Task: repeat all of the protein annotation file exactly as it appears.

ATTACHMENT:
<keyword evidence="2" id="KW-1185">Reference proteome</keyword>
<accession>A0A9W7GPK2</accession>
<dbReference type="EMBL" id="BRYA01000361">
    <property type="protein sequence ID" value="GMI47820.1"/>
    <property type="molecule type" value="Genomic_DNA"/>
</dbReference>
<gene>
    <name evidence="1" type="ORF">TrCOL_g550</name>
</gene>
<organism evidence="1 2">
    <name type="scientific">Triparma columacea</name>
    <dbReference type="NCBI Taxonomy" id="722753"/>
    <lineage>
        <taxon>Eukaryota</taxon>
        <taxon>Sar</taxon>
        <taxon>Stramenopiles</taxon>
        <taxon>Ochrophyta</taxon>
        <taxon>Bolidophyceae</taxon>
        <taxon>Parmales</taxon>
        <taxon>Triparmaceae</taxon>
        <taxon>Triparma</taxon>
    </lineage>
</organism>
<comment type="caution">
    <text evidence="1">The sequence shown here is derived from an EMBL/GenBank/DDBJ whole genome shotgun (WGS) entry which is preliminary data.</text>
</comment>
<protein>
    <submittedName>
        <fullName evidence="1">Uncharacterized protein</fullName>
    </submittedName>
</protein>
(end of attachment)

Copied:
<keyword evidence="2" id="KW-1185">Reference proteome</keyword>
<accession>A0A9W7GPK2</accession>
<dbReference type="EMBL" id="BRYA01000361">
    <property type="protein sequence ID" value="GMI47820.1"/>
    <property type="molecule type" value="Genomic_DNA"/>
</dbReference>
<gene>
    <name evidence="1" type="ORF">TrCOL_g550</name>
</gene>
<organism evidence="1 2">
    <name type="scientific">Triparma columacea</name>
    <dbReference type="NCBI Taxonomy" id="722753"/>
    <lineage>
        <taxon>Eukaryota</taxon>
        <taxon>Sar</taxon>
        <taxon>Stramenopiles</taxon>
        <taxon>Ochrophyta</taxon>
        <taxon>Bolidophyceae</taxon>
        <taxon>Parmales</taxon>
        <taxon>Triparmaceae</taxon>
        <taxon>Triparma</taxon>
    </lineage>
</organism>
<comment type="caution">
    <text evidence="1">The sequence shown here is derived from an EMBL/GenBank/DDBJ whole genome shotgun (WGS) entry which is preliminary data.</text>
</comment>
<protein>
    <submittedName>
        <fullName evidence="1">Uncharacterized protein</fullName>
    </submittedName>
</protein>